The Lion, The Witch, and The Wardrobe by CS. Lewis. Although this book was originally published in 1950, the December release of the film adaptation means thousands of readers are encountering it for the first time. And while it's been fashionable in recent years to level charges of repressive Christian influence at Lewis' Chronicles of Narnia series, this is the book that has most tangibly brought magic to life for me. The moment Lucy steps through the back of that dusty wardrobe into the land of Narnia changed my reading life forever, and I guarantee it will change yours.

Julie and Julia: 365 Days, 524 Recipes, 1 Tiny Apartment Kitchen by Julie Powell. A young woman working at a demoralizing temp job and living in a small apartment in Long Island City, Julie Powell decides to spend a year cooking every recipe in the first volume of Mastering the Art of French Cooking. Along the way, she starts a blog, garners a devoted cult following, gains national recognition and, well, lands a huge book deal. She's funny and inspiring, and tells us in surprisingly poignant language why Julia Child still resonates so deeply with so many of us.

Swann's Way by Marcel Proust. (Translated by Lydia Davis) Almost every summer for the last decade I have packed my three-volume translation of Remembrance of Things Past for "vacation reading." I usually make it through 15 to 20 sleep-drenched pages before I throw in the towel and devour the latest Harry Potter. But recently, I've been reading Samuel Johnson Is Indignant, MacArthur Fellow Lydia Davis' brilliant collection of short stories (poems, fragments, essays . . .), so I'm now dipping with intrigue into her newish translation of the first volume of Proust's masterpiece. New Year's resolution!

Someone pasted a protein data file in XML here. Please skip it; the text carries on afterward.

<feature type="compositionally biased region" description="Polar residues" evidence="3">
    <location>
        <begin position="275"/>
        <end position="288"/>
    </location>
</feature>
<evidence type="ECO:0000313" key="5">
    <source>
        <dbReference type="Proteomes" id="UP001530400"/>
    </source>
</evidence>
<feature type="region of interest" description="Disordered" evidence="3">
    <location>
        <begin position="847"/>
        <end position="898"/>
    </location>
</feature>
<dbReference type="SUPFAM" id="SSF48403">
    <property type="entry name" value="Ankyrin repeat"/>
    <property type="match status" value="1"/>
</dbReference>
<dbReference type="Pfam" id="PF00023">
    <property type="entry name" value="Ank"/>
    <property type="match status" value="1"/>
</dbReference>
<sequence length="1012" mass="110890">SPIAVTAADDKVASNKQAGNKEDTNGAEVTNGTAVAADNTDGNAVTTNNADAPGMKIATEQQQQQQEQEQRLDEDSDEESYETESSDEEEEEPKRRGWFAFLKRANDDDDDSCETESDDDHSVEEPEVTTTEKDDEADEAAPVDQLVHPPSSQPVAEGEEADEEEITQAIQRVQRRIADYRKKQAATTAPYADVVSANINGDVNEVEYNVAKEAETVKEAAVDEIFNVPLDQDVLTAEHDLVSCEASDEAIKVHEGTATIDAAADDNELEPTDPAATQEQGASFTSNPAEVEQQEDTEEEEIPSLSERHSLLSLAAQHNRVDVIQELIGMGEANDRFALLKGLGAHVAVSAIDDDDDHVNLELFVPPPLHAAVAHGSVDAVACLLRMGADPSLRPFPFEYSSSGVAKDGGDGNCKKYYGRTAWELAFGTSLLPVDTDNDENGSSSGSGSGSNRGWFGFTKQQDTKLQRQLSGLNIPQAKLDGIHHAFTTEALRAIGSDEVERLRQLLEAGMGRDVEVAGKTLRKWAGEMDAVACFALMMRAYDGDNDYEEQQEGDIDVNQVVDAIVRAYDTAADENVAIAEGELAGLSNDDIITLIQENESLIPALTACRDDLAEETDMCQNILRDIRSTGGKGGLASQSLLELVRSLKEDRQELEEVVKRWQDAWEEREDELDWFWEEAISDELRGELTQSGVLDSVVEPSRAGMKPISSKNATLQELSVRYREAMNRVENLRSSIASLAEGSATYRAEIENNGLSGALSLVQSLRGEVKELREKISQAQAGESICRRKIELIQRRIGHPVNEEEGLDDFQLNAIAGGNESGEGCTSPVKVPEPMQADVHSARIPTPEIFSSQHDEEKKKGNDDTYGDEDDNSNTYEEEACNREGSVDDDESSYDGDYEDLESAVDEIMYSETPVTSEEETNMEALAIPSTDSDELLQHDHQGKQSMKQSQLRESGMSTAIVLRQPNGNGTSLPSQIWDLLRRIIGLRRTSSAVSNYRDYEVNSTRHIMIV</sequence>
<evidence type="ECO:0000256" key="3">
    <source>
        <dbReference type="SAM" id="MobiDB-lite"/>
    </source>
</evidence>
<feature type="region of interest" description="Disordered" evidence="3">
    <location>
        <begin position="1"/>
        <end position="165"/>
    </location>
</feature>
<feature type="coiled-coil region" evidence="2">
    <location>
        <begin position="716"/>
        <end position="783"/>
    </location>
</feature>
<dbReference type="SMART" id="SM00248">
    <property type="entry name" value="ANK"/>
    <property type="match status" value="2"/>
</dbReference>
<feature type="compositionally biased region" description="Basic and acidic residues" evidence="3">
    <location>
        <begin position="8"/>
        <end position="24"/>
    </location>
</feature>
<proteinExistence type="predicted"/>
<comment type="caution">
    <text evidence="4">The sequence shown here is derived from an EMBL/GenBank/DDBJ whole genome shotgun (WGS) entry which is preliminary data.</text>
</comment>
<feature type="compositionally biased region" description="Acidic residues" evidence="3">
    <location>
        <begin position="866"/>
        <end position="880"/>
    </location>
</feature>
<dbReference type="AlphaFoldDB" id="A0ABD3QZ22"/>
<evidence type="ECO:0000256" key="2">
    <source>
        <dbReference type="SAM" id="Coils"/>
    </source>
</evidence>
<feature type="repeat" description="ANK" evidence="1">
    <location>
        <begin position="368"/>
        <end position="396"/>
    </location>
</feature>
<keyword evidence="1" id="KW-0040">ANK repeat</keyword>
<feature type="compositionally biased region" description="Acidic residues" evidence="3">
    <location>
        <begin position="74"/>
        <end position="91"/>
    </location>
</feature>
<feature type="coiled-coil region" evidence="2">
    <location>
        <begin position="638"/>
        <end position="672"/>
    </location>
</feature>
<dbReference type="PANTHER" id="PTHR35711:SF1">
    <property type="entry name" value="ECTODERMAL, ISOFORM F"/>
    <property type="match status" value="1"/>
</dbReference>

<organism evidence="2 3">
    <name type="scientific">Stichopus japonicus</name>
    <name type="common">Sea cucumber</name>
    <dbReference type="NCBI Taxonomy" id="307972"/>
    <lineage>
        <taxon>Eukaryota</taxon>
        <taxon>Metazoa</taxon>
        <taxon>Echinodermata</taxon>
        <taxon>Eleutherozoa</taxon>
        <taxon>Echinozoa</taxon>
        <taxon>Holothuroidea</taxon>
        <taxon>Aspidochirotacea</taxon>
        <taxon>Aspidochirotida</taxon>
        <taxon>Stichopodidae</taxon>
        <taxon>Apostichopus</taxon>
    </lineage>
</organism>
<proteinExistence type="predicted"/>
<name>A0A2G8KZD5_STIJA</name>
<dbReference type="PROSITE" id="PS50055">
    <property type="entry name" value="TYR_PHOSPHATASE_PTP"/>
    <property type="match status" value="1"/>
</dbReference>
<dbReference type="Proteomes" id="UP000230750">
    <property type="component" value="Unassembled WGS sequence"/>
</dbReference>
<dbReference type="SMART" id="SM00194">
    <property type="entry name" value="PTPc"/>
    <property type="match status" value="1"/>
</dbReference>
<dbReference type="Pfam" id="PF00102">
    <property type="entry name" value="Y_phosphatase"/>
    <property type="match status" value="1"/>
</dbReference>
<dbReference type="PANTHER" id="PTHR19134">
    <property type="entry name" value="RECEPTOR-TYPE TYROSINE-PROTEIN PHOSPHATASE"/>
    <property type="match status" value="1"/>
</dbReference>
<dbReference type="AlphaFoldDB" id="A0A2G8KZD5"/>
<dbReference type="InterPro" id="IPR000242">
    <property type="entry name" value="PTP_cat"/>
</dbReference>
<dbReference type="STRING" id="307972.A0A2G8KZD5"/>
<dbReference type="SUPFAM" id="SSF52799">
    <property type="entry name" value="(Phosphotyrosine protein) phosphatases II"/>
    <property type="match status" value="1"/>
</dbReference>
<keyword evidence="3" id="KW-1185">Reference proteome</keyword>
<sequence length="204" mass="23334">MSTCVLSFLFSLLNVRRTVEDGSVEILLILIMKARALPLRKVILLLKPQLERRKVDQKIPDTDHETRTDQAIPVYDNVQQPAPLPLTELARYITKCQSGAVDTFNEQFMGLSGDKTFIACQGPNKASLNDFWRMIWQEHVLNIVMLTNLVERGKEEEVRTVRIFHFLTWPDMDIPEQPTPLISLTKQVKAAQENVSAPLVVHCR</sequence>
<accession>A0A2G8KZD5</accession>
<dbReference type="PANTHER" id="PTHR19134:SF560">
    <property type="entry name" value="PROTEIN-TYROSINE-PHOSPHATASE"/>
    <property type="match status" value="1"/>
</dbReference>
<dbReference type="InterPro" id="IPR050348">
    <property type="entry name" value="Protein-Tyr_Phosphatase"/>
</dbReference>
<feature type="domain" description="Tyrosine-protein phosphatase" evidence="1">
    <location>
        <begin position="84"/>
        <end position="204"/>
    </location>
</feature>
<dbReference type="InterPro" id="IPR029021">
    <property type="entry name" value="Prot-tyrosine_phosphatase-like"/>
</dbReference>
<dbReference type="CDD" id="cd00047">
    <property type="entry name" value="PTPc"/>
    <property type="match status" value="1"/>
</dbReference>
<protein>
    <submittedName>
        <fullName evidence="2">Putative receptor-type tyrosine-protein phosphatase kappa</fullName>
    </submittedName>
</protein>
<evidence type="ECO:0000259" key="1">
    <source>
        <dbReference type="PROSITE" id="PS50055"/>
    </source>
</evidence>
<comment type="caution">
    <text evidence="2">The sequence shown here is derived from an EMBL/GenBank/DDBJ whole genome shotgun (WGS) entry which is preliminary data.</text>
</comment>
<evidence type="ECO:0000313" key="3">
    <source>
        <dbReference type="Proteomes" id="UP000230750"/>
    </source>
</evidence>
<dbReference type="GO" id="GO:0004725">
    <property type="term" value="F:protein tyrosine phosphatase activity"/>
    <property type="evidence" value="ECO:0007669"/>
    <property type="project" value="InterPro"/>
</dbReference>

Cindy Weber

Technical Services Librarian

Dorothy Alling Memorial Library, Williston

1776 by David McCullough. The esteemed historian -- of John Adams and Johnston Flood fame -- takes on the American Revolution, offering a broader view of George Washington's struggles at that time in history. King George's, too.

The Historian by Elizabeth Kostova. A strong debut novel combines beautiful descriptions of the European countryside, in-depth character development and interesting historical accounts with a mix of Dracu- lean horror.

Locked Rooms by Laurie King. The 1906 San Francisco earthquake is at the epicenter of this Mary Russell-Sherlock Holmes mystery.

Sugar Camp Quilt by Jennifer Chiaverini. The seventh entry in the Elder Creek Quilter Series sheds fresh light on the Under -ground Railroad and life at the time of the Civil War.

Extremely Loud and Incredibly Close by Jonathan Foer. The author of Everything Is Illuminated connects 9/11 and the World War II bombing of Dresden through the eyes of a child.

David Clark


Ilsley Public Library, Middlebury

Walking to Vermont: From Times Square into the Green Mountains -- A Homeward Adventure by Christopher S. Wren. Most folks drive up; Wren decides to walk from his Manhattan office to his retirement home. This is more than just about what he sees and experiences on his hike. It's also a reflection on his years as a foreign correspondent. I bet this won't be his last adventure.

The Cartography of Peace by Jean Connor. This is the first book by octogenarian poet Jean Connor, now living in Shel- burne. With stunning simplicity and incisiveness, Connor crystallizes all she sees in words that will make these poems special for you.

The World Is Flat by Thomas L. Friedman. I'm continually struck by how reasonable Friedman's points are in his New York Times columns. If you are at all curious about the state of the world, including such big issues as the developing information society and globalization, you'll enjoy Friedman's latest book.

The Da Vinci Code by Dan Brown. We have nine copies and yet I haven't seen it on the shelf in over a year! Hasn't everyone in town read this one by now? Just wait -- when the movie is released, it will be even more popular.

Eldest by Christopher Paolini. Eragon helps the Varden in their struggle against the Empire. This is Book Two in the Inheritance series by an amazing teenage writer from Montana.

Speaking of Winter Reading